February- Mercury at Elongation

Feb. 26: Mercury is at greatest eastern elongation. This is a great time to see the innermost planet in our solar system. Search for it in the evening sky close to the western horizon after sunset.

Mercury's orbit is closer to the Sun than the Earth's, meaning that it appears close to the Sun and is not visible because of the Sun's glare much of the time.

It is observable for only a few days each time it reaches greatest separation from the Sun – moments referred to as greatest elongation. These apparitions repeat roughly once every 3–4 months.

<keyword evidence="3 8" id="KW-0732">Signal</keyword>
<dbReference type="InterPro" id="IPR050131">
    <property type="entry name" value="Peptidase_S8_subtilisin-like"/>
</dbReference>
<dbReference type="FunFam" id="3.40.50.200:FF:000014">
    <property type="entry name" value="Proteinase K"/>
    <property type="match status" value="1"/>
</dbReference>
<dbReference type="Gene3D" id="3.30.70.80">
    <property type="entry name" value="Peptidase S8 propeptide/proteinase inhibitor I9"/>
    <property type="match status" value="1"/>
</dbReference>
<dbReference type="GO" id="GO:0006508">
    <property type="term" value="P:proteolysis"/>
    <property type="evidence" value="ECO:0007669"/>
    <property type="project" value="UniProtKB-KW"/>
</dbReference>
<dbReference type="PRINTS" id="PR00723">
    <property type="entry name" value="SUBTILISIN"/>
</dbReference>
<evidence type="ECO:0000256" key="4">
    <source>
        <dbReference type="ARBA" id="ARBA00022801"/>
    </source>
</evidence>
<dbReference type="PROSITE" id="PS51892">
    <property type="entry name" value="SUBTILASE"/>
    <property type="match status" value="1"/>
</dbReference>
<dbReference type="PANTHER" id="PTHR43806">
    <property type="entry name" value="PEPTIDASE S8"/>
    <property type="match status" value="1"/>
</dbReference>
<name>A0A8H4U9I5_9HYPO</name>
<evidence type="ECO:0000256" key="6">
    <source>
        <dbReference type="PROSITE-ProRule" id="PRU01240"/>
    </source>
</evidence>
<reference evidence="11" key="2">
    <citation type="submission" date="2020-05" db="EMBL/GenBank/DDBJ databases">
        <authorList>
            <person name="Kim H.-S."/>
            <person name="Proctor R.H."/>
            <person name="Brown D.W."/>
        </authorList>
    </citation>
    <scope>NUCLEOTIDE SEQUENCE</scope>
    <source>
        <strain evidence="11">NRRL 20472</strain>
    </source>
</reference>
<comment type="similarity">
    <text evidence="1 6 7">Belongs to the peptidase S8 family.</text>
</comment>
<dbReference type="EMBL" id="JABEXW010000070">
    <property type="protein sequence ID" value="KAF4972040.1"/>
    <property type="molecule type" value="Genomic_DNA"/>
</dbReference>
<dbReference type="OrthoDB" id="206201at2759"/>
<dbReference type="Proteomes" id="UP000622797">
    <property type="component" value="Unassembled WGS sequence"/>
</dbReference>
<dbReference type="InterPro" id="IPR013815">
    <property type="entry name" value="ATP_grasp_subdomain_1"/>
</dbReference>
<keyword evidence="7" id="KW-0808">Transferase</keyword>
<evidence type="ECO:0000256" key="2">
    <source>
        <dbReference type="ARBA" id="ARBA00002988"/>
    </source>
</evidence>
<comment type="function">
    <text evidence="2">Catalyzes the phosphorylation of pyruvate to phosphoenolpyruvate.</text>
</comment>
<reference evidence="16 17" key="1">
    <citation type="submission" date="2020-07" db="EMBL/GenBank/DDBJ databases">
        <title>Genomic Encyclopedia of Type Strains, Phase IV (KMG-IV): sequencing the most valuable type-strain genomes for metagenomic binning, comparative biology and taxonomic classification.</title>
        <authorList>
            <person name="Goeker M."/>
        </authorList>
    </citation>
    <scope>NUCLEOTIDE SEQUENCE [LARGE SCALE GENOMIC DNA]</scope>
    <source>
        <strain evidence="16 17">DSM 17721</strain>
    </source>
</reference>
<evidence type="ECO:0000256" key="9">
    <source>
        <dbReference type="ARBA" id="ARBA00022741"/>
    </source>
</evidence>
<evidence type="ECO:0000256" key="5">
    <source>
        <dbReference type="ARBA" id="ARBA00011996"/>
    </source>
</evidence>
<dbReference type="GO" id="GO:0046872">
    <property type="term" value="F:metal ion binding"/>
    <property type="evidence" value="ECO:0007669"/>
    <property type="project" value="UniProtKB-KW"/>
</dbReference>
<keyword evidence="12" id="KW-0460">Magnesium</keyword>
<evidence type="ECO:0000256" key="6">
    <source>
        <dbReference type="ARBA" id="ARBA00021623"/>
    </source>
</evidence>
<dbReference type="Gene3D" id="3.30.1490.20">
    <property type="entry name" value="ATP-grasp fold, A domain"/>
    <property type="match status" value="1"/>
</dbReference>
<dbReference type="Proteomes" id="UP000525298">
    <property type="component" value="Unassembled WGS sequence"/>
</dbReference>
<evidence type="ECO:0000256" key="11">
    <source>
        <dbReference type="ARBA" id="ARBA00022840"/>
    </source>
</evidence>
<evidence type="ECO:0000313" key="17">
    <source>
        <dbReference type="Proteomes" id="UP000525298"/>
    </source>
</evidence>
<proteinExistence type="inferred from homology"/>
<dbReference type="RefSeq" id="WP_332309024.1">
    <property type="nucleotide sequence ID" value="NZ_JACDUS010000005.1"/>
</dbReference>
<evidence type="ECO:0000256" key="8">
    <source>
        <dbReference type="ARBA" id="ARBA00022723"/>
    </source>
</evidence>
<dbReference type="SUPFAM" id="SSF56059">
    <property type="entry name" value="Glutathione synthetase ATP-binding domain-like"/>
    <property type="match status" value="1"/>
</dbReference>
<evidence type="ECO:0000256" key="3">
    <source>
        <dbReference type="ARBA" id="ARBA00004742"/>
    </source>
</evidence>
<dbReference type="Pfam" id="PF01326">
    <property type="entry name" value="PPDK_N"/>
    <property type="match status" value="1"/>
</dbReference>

These apparitions take place alternately in the morning and evening skies, depending whether Mercury lies to the east of the Sun or to the west.

When it lies to the east, as it does now. It rises and sets a short time after the Sun and is observable in early evening twilight. When it lies to the west of the Sun, it rises and sets a short time before the Sun and is observable shortly before sunrise.

Be sure to catch a glimpse of this celestial body on the evening of the 26th . Look west in the early evening sky after sunset.